Following Bobby Charlton’s visit this week to the Laureus-supported project 'Operation Breakthrough', we talk to a young man named Tank, whose life will forever be changed thanks to getting involved with the ambitious Hong Kong based youth charity.
July 30, 2013
Tank Lam Hip-hau’s sporting pedigree is beyond question. As a talented scrum-half, he has represented Hong Kong at Under 18 and Under 20 level and has played in the Premiership for the last two seasons for Hong Kong Scottish. Now 25, his goal is to play for the senior Hong Kong team in the next few years.
It is a familiar progression for many young sportsmen and women, except Tank’s story is anything but routine.
His family came to Hong Kong as immigrants from China in 1999 when he was 11 and that began a difficult and unhappy period in his life, as he explains.
“In Hong Kong my father was working as a construction worker on very low income. We had to adapt to life in a very different place and had to find new schools. There was a lot of pressure on all the family to take this in and we had problems.
“At school my level was lower in English as I had come from China and I could not catch up, it was very difficult. I began to hang out with friends, whose academic level was also not so good. Later I went to secondary schools and became involved with other bad elements. Eventually I got involved in a fighting case and I was arrested.”
Tank could have been charged, but in Hong Kong they have a juvenile system which involves a scheme called the Superintendent’s Discretion, in which a young person, under 18, who commits a first offence, receives an official warning from a Hong Kong Police Superintendent. If they commit a crime a second time, they will be charged. If not, it will be forgotten and they will not have a criminal record hanging over them.
For Tank this was to prove a life changing moment. After he received his warning, he was given the chance to join the Laureus-supported Operation Breakthrough project, which for him has opened the door to a whole new existence.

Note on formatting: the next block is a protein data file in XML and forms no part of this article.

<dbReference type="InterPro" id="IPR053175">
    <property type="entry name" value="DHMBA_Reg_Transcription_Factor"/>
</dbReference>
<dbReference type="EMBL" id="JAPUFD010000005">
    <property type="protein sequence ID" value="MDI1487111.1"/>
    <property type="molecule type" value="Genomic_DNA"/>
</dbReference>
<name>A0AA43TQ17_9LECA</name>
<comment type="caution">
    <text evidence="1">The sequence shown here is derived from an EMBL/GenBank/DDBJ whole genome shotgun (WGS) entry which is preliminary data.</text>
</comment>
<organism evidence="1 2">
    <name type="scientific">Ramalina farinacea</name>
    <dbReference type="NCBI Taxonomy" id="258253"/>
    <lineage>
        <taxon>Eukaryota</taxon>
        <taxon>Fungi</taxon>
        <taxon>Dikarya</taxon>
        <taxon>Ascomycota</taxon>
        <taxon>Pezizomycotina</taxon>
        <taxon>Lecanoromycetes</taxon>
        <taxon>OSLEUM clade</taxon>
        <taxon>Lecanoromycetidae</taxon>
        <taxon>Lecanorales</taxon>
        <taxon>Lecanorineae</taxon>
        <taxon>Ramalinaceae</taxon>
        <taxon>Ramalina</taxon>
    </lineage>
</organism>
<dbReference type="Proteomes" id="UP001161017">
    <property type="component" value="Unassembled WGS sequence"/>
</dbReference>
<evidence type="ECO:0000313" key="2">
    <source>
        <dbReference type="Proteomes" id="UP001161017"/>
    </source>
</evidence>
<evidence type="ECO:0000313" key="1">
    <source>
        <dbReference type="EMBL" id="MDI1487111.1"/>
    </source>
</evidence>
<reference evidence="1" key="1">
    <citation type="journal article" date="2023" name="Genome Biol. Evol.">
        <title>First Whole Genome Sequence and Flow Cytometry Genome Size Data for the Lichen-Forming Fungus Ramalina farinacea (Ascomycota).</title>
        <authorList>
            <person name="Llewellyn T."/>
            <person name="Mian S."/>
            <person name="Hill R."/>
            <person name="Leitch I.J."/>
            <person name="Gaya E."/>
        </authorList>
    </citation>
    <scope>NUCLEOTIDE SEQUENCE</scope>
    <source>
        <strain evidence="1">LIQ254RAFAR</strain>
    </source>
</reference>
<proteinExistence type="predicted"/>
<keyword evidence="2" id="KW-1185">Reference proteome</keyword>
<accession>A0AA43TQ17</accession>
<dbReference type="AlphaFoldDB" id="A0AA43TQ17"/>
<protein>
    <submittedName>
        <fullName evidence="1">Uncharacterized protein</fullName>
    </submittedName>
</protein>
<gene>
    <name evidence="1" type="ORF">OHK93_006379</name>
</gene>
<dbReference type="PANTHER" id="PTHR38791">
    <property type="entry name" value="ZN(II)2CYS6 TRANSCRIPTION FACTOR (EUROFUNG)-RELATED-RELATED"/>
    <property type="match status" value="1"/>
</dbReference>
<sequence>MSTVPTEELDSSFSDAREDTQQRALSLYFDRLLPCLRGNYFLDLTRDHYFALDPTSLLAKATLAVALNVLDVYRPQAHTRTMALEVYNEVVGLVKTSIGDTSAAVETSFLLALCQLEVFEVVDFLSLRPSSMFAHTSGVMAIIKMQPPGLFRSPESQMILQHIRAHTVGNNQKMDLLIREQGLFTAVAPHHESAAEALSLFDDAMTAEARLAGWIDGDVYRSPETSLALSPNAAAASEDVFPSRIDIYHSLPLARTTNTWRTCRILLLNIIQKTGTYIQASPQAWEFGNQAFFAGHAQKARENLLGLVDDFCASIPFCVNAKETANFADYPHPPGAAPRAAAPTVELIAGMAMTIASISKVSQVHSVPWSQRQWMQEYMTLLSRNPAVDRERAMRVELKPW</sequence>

Working in partnership with the Hong Kong Police, Operation Breakthrough helps youngsters who have been introduced to them through the Superintendent’s Discretion scheme or have been identified by schools or social workers as being at-risk. Laureus has supported the project since 2005. The aim of the project is to use sport as a means of helping to fight crime and juvenile delinquency amongst low income and immigrant communities.
The project offers multiple sports such as football, rugby and boxing, contemporary dance, sailing and dragon boat racing. The coaching, delivered by police instructors, teaches participants the importance of teamwork, trust, respect for others and discipline. So far the project is being seen as a remarkable success with reduced re-offending rates.
For Tank it offered him a first taste of rugby which, he says has changed his life. “Rugby as a sport has its own rules which are quite different from other sports and my character. I know I cannot play a sport in a gentle way and my character makes me fit in this sport quite well.
“After I started playing, I realised that rugby is not just about picking up the ball and passing the ball. The most attractive part is about the team work and the co-operation of the team members during the game and also the social circle that I have doing this sport.
“Now I have a purpose in my life and a goal in my life. I want to get better English, get myself a better job and be more successful in life. And I realise that some of my friends who stopped education cannot get a proper job. Some have become triad members who commit crime and I don’t want to be like them.”
Tank is now the Assistant Head Coach of the programme and is studying for a degree in sports science at Hong Kong Institute of Education. This season he will become the first non-policeman to captain the Police Rugby Club first team. He hopes eventually to be able to join the police.
He says: “I am now 25. I hope in the future I can be one of the players in the Hong Kong team representing Hong Kong at senior level. No matter if that does not happen, I will continue to play rugby. Even when I do not have the ability or fitness to play a full game, I can still contribute as much time as I can as an assistant coach, coaching these Breakthrough boys and I can bring my message and my experiences to them.”